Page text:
"With regards to staging an attack on Taiwan, they currently have the ability. But [China] has to pay the price," Chiu Kuo-cheng, the defense minister, told Taiwanese journalists on Wednesday.
But he said that by 2025, that price will be lower -- and China will be able to mount a "full-scale" invasion.
T-Day: The Battle for Taiwan The Kathmandu Post Nov 8, 2021
(The reuters link - https://www.reuters.com/investigates/special-report/taiwan-china-wargames/ - located on several sites does not reach the original article)
While they can’t predict the future, military planners in China, Taiwan, the United States, Japan and Australia are nonetheless actively gaming out scenarios for how Beijing might try to seize the prized island, and how Taiwan and America, along with its allies, might move to stop it.
China has a range of tactics it might adopt, military experts say. They all carry risk for President Xi Jinping and his ruling Communist Party. They also pose different challenges for Taiwan and for the United States and its allies, principally Japan. Xi’s options include seizing Taiwan’s outlying islands, blockades or all-out invasion. Some Taiwanese military experts say Beijing's next step might be to seize the lightly defended and remote Pratas Islands in the north of the South China Sea. Any of these moves could spin out of control into war between China and America over Taiwan.
Chinese control of Taiwan would dramatically reinforce the Communist Party’s prestige at home and eliminate the island as a viable model of a democratic alternative to authoritarian Party rule. It would also give China a foothold in the so-called first island chain, the line which runs through the string of islands from the Japanese archipelago to Taiwan, the Philippines and Borneo, which enclose China’s coastal seas.
For Beijing, success would translate into a commanding strategic position in Asia, undermining the security of Japan and South Korea, and allowing China to project power into the Western Pacific.
For the American alliance, a Chinese takeover of Taiwan would be a devastating blow. At a stroke, the United States would lose its status as the pre-eminent power in Asia, according to most US and regional military experts. If America were unwilling or unable to defend Taiwan, its network of allies in the Asia-Pacific – including Tokyo, Seoul and Canberra – would overnight be far more vulnerable to military and economic coercion from China. Some might switch allegiance to Beijing, analysts say. Some might seek nuclear weapons to boost their own security.
T-DAY: The Battle for Taiwan (part II) Reuters Nov 29, 2021
The Taiwanese project, which officially began in 2017, is formally known as the Indigenous Defense Submarine program. It is codenamed Hai Chang, which means “Sea Prosperity” in Chinese. Shipbuilder CSBC began construction last year and is aiming to deliver the first of the planned eight vessels by 2025, according to government statements. The value of the project is estimated at up to $16 billion, according to the London-based International Institute for Strategic Studies.
Two people in Taiwan with direct knowledge of the program said project leaders devised a low-profile strategy to limit Beijing’s ability to pressure foreign governments and companies not to work with Taipei. The Taiwanese team approached foreign companies directly, rather than first requesting approval from national governments, the two people said. With orders in hand, the foreign companies then applied for export permits from their governments.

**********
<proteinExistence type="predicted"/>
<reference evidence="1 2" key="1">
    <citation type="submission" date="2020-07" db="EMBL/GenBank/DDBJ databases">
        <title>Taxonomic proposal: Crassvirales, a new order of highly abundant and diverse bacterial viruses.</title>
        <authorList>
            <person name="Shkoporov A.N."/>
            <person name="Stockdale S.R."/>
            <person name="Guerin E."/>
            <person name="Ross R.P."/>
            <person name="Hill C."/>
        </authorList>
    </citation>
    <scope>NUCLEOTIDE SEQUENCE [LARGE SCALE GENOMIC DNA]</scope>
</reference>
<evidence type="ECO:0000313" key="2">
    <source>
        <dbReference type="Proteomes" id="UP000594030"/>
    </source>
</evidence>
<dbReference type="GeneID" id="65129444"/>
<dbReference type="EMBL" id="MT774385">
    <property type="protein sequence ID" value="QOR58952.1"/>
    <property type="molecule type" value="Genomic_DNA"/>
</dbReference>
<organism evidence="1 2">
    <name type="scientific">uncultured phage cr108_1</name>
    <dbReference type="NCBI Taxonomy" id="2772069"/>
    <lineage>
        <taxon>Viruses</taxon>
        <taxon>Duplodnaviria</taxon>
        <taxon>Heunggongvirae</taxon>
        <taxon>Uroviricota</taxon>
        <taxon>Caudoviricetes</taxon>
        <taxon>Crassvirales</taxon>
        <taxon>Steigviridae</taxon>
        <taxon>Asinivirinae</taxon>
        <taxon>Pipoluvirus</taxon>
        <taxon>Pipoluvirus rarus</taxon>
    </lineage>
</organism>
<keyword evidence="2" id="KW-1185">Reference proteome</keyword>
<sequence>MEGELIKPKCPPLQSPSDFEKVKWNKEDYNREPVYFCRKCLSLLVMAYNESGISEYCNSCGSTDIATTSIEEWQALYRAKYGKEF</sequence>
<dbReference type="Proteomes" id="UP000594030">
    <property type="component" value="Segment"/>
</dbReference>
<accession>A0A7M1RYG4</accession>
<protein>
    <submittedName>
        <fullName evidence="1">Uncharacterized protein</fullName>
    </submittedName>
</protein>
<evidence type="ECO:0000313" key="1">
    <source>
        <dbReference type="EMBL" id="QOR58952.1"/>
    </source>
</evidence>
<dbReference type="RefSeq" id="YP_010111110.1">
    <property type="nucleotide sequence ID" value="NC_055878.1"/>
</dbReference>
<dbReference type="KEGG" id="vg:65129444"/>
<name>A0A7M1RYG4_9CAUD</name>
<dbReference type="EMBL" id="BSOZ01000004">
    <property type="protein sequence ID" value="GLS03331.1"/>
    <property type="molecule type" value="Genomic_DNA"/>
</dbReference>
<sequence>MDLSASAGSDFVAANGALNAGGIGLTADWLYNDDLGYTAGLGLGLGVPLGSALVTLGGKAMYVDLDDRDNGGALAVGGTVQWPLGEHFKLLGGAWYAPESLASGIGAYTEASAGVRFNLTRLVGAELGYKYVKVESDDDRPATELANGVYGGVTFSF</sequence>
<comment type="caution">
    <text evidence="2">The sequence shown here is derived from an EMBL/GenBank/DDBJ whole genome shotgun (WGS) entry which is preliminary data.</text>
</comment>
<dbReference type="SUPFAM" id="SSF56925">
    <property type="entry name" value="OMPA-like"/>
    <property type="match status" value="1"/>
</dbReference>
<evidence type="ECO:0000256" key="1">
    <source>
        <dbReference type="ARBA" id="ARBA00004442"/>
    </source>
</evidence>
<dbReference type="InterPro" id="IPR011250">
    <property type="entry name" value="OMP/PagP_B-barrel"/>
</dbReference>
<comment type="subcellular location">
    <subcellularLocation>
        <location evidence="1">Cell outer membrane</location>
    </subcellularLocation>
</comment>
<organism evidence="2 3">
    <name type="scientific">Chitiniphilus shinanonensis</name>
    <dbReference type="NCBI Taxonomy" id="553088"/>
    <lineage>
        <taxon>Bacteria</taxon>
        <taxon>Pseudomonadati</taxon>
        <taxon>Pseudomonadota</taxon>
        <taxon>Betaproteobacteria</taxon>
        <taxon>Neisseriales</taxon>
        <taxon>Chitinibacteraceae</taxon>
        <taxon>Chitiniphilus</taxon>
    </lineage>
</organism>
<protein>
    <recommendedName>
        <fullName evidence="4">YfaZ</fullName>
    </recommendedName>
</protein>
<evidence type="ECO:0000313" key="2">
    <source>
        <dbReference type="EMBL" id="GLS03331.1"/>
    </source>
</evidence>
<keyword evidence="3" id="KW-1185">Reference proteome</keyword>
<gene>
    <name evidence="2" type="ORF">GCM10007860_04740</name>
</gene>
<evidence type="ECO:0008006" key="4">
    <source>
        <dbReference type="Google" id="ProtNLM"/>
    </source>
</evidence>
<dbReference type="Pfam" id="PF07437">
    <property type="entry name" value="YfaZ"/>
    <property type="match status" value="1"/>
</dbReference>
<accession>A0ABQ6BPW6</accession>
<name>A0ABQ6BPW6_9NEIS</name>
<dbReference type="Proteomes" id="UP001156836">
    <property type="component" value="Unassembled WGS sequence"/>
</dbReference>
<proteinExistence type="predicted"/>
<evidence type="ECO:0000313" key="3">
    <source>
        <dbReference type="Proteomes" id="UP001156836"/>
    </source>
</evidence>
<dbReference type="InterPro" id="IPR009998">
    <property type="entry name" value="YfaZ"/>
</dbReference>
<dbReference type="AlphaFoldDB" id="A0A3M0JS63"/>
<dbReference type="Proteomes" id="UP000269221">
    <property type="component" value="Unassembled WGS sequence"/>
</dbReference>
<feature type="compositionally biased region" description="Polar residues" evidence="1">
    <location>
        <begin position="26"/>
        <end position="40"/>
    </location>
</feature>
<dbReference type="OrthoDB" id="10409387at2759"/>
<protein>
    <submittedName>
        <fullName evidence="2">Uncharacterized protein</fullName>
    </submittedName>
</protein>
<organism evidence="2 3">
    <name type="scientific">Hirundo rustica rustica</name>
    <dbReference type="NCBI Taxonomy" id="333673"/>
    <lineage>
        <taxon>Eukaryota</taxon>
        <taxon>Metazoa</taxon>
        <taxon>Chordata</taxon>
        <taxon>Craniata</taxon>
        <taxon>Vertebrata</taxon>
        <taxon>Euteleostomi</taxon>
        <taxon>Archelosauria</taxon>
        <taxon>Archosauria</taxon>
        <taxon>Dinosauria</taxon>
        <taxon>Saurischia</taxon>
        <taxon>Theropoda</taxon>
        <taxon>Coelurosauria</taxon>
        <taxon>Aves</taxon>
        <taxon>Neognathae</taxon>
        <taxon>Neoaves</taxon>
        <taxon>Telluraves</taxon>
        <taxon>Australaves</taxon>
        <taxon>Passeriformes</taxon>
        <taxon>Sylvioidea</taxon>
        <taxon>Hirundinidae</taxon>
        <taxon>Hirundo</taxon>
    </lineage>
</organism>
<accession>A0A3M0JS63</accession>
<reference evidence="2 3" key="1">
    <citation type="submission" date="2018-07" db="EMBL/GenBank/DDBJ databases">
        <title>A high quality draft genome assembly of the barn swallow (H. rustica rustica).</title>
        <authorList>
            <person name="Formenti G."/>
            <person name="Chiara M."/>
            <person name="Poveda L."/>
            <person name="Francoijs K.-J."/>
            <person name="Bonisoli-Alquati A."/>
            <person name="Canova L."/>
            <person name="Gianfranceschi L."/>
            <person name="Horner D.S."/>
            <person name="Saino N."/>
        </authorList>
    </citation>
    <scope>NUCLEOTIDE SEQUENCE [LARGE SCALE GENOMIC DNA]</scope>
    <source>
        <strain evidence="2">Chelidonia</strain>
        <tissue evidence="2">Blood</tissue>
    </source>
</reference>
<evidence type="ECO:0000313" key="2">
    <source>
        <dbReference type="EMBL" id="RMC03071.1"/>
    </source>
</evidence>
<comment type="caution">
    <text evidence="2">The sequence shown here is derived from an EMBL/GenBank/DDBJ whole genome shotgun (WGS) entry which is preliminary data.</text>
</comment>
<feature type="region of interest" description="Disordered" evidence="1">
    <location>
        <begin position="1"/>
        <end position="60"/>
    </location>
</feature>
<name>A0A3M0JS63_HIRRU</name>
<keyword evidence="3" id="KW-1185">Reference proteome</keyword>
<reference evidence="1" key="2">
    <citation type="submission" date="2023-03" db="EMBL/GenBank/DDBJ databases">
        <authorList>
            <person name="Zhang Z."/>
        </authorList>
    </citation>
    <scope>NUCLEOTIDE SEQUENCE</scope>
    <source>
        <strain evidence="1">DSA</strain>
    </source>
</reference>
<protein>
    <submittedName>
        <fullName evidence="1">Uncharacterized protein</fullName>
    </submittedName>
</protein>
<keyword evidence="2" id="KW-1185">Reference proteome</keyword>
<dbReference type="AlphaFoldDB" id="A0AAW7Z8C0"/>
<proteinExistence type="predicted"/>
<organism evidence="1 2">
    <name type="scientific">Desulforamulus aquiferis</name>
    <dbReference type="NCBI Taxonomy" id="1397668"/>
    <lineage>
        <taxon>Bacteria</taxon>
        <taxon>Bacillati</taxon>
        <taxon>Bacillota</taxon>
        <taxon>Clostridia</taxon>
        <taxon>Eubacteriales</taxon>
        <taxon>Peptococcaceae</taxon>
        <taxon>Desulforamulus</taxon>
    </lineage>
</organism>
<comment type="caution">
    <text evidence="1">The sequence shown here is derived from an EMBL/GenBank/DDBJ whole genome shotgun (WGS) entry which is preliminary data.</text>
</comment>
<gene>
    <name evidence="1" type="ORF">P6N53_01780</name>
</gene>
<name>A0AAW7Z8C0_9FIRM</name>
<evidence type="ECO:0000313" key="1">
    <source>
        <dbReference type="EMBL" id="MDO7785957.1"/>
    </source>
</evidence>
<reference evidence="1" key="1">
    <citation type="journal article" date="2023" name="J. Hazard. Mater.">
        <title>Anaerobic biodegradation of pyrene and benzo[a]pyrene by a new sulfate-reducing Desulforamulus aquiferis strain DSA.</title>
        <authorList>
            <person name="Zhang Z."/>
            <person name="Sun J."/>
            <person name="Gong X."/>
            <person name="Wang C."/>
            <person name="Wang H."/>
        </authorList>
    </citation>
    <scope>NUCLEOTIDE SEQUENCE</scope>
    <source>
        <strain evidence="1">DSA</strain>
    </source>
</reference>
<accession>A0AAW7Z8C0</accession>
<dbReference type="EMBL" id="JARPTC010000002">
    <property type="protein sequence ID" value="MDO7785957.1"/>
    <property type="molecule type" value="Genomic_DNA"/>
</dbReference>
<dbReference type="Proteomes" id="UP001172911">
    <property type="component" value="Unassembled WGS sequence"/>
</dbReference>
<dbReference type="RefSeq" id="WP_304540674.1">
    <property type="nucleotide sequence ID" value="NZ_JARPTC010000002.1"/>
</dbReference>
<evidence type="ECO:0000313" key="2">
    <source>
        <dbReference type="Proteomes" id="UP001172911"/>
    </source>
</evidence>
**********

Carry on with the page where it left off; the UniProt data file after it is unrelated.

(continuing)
Export approvals have now been secured for all the key components, according to the two people and public statements by Taiwan officials. Many of these parts are related to the combat system, the two people said.
Still, fear of reprisal from Beijing has scuttled some transfers. A German company that provided vital equipment suddenly terminated a deal last year, according to the two people.
...Last month, the United States disclosed with little fanfare that it would approve the sale of key technology for the project. The word came in a State Department letter to Congress dated Jan. 5, which was posted in October in the Federal Register, the official publication of U.S. government notices. Washington was prepared to license transfers of technical data and services to Taiwan, Italy and the UK valued at $50 million or more to support Taiwan's submarine project, the letter said.
Beware: China’s taking the gloves off over Taiwan Russia Times Dec 10, 2021
Firstly came the news, deliberately timed to meet with yesterday’s opening of Biden’s summit, that Nicaragua, currently being targeted by the US for regime change, had declared that it had ended ties with Taiwan and opened diplomatic relations with Beijing, with officials traveling immediately for a meeting in Tianjin. The US State Department responded by condemning the Central American nation and encouraging countries to expand their ties with Taiwan.
Then, in addition to that, there were unconfirmed reports claiming China had outright cut Lithuania off from its own supply chain, allegedly barring international companies from exporting to the Baltic state from China. This is in retaliation for the opening of a representative office by Taiwan in Vilnius, after Lithuania’s ruling coalition agreed to support “those fighting for freedom” on the island.
If this is confirmed, then it is clear that China is now “taking the gloves off” when it comes to Taiwan and is backing up its words with serious action. Apart from the action against Lithuania, it is also doing other things such as blacklisting “separatists” and fining companies who support Taiwan’s ruling Democratic Progressive Party (DPP). Beijing is increasingly prepared to leverage its “national power” and capabilities in more sophisticated and creative ways in order to force countries to respect its position on the issue, enforce its red lines and hit back, while also upping its diplomatic game.
To do this, China is slowly developing a more intelligent and extra-territorial “sanctions regime”. While not as extensive, far-reaching or brutal as America’s, it does begin to utilize some of the same concepts which Washington employs: that is the capability to force one’s will upon a country outside of its sovereign boundaries, without kinetic action, by leveraging critical dependencies upon it.
What is on your mind today? (Responses to Covid questions and dialog to be conducted at The Dose diary)